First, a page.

Archive for June, 2010

SpeedBurst: Faster browsing for guest networks

Meraki administrators utilizing per-user bandwidth limitations now have a new tool at their disposal to ensure that their wireless users have the best possible experience while preventing any one user from hogging bandwidth.  Introducing SpeedBurst, a new feature that allows users to temporarily exceed their bandwidth limit at the beginning of a download while staying within assigned limits over time.  This makes downloads feel speedier and network performance snappier.

You can enable SpeedBurst by using the checkbox that can be found under Configure -> Access Control in the Bandwidth Limit section (see screenshot below).  The checkbox will be grayed out if bandwidth limits are not in use.

SpeedBurst is a great for guest access or event networks where end user experience is critical while at the same time equal network performance for all users is required.  We’ll be rolling out SpeedBurst to Enterprise and Pro Meraki networks starting today.

2010 Meraki Enterprise Customer Summit

Last week we held the 2010 Meraki Enterprise Customer Summit, or ECS.  ECS is an opportunity for us to show our appreciation to our Enterprise customers in person by hosting them for a two-day event in San Francisco.  At the same time, it allows us to gather valuable feedback firsthand about our product roadmap as well as support and marketing activities.  In addition, it allows prospective customers to mingle with current customers and learn about their experience deploying Meraki networks and their IT challenges that led them to seek out a better solution.

This year’s Summit brought together customers and prospective customers from all over the country from a wide range of industries including manufacturing, professional services (law and architecture), health care, higher ed, K-12 and libraries.

Sunday’s activities included a wine tour in gorgeous Sonoma Valley, where we tasted wines and olive oils at some of the most scenic vineyards in California wine country.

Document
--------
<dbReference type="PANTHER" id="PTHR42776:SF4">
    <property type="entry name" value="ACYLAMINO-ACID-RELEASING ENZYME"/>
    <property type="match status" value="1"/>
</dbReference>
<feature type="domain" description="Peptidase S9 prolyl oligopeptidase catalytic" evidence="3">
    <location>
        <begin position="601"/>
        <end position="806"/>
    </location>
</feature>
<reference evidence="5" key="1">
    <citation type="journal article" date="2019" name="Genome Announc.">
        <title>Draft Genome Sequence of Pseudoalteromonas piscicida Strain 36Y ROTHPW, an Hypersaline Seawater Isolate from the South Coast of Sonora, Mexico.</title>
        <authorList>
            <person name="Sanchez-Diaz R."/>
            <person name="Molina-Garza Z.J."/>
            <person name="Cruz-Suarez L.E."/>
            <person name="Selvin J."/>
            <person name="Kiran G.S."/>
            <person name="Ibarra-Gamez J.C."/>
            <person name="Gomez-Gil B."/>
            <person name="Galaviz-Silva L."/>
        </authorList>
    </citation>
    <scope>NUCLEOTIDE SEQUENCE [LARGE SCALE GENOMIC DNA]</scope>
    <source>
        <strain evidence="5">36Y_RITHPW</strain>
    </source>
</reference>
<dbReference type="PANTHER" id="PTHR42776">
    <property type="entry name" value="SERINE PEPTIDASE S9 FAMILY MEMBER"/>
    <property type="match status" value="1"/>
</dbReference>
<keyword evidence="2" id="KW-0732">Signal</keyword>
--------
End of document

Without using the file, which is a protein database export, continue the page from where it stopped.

Monday brought a full day of discussions at Meraki HQ, including presentations by the customers themselves about their own organizations’ IT challenges, followed by discussions led by members of Meraki’s product management, marketing, engineering and support teams.  The day was capped off by a fantastic dinner at a nearby Vietnamese restaurant in San Francisco.  A good time was had by all, professional networks were expanded and great ideas were discussed.

We’d like to thank all of our customers that took time out of their busy schedules to join us for this event.  All of our other customers will certainly benefit as well as the great feedback that we received is incorporated into our products to further improve the Meraki experience.

-Posted by Greg Williams

WWDC WiFi – It doesn’t have to be this way!

WiFi Fail, WWDC 2010

Image courtesy of ars technica

“The networks in here are always unpredictable, they are slow today…  you could help me out if you’re on Wifi if you could just stop.”

— Steve Jobs, WWDC 2010 Keynote

In a previous life, as an engineer at Apple, I demoed the new networking technology I’d built in front of a few thousand developers at Apple’s World Wide Developer Conference (WWDC). I was showing off our zero-configuration networking platform, called Bonjour, which involved throwing together a dozen devices on stage and having them instantly talk to each other. Back then, the rule was clear – never, ever rely on the wireless for a high-stakes live event!

Sadly it seems that little has changed. At last week’s WWDC, Steve Jobs’ new iPhone crapped out trying to load the New York Times over WiFi. I’m not sure which happened first – shutting of the WiFi for conference attendees in an attempt to get the demo back on track, or a head rolling somewhere at Apple HQ – but either way, the aftermath wasn’t pretty.